It has been quite a day for the 25-year-old Karun Nair, who started Day 4 of the 5th Test against England at a score of 71 and finished with an unbeaten 303 to become the sceond Indian batsman to score a triple century.
Nair smashed England bowlers all over the park as India reached their highest ever Test total of 759/7 before declaration. The Karnataka batsman has said it will take a couple of days for the achievement to sink in.
"Everyone is being very nice to me. They have congratulated me. I think it will take a couple of days for myself to sink in. The dressing room atmosphere has always been really good and they have always backed me in whatever I have done," he said at a press conference after the day's play.
Asked as to when he thought about getting to a triple century, Nair said it was only after he reached 280 that his partner Ravindra Jadeja started egging him on to reach the milestone.
"I think it never took place in my mind. Once after I crossed 250, the team management had certain plans of going after the bowling and declaring. So I think within the space of five overs, I got to 280-285, that is when I started thinking and Jaddu kept egging me on to not throw it away and get to 300 easily."
The 25-year-old said that there were nerves during each of the milestones on 99, 199 and 299.
"Obviously, there are some nerves. You can't be thinking negative at that point. You just have to watch the ball and just get over that moment. You just have to feel that moment, being there."
Nair said that he is currently overwhelmed by emotions which he is not being able to express.
"There are a lot of things that is going in my mind that I want to do but at that moment, it just doesn't come out. I think I will just have to get more hundreds for me to show emotion."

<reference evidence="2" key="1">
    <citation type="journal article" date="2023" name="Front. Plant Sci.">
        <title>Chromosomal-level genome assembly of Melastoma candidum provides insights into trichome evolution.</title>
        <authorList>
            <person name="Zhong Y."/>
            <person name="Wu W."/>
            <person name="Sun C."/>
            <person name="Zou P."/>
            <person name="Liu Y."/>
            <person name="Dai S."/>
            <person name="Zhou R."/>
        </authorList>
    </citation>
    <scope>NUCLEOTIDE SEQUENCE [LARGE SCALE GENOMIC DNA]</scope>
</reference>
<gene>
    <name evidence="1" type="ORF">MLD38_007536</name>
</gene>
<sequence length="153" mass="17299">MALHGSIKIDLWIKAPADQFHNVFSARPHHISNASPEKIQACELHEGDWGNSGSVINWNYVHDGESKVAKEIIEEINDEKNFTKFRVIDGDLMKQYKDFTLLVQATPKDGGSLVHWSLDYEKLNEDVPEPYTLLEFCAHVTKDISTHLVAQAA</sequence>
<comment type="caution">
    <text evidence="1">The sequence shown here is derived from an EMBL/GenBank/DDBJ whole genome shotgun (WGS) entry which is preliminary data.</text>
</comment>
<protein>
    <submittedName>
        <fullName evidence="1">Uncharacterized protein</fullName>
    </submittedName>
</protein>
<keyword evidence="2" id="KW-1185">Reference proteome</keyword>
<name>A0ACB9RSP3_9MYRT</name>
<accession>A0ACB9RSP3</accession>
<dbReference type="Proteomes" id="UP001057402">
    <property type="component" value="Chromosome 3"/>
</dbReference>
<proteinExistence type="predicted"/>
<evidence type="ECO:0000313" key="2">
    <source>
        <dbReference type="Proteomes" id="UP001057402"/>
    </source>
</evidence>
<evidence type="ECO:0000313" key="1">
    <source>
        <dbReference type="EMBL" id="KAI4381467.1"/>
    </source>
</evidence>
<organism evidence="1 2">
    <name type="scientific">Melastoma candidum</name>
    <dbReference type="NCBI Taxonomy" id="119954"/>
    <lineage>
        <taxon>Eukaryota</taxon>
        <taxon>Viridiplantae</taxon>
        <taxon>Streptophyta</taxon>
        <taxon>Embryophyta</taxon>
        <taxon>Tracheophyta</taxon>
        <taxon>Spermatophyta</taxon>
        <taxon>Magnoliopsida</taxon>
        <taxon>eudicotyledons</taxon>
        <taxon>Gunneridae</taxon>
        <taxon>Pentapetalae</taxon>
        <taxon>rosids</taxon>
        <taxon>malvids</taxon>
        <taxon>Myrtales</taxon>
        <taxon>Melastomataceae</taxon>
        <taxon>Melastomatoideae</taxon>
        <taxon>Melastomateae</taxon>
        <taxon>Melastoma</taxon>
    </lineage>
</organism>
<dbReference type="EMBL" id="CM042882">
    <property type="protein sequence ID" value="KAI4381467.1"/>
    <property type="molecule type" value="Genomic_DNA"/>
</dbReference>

Nair sorry for Rahul
Karun Nair said that he feels sorry that his close buddy KL Rahul got out on 199.
"Like he (Rahul) said we started playing cricket together. It's just that we have been together since then. At every stage, if he has gone ahead I have caught up. Or if I have gone ahead, he has caught up. So I think that healthy rivalry is good. I feel bad for him that he did not get the double hundred but I think he will get one very soon."
Crossing the century mark certainly took away a lot of pressure off him, he feels.
"I think it's just playing normally. I think after 100 the pressure is off. You just go out there and play the shots that you can and you just look to hit the gaps. Once you cross 150, it is just playing freely like how you always do and just expressing yourself."
Karun said that it is only the mental approach that changes while one approaches each of the formats.
"Like I said before, my game doesn't change much. It's just the mental approach that changes. In Test matches, obviously you have a lot more time to get settled and play big. I think the approach doesn't change at all. I don't play any different shots in any other format. I just play the same way."
He did not score too many in the first two Test matches but did not feel any extra pressure apart from the usual bit.
"There was no extra pressure as every game has its own pressure. I got run out in the first game and didn't get many runs in the second game but there was no extra pressue that I put on myself. There is always pressure going into a Test game but nothing extra."
While a Test triple century is special, triple hundred in the 2015 Irani Trophy was physically more demanding according to him.
"I think there is a big difference. This is a Test match. A far bigger achievement for me if I look back. But having said that I think that innings was more taxing. I played a lot longer. I played for over two days there. Still the Chennai heat does get to you. It is just amazing moment in my career to get such a milestone and I would like to just go on."
Karun played a lot of sweep shots and attributes it to his comfort level with the stroke.
"I have played the sweep shot almost all my life. You do have to practise a lot. You have to work hard at it. It is my go-to shot whenever I need some boundaries. If the gaps are open for it, I go for it."
The man of the moment believes that their bowlers could make full use of the footmarks created by batsmen.
"The pitch has been good all four days. And it is slowly deteriorating. And there are footmarks there so I think we just have to bowl well and get the wickets. Good bowling does get you wickets on any wicket."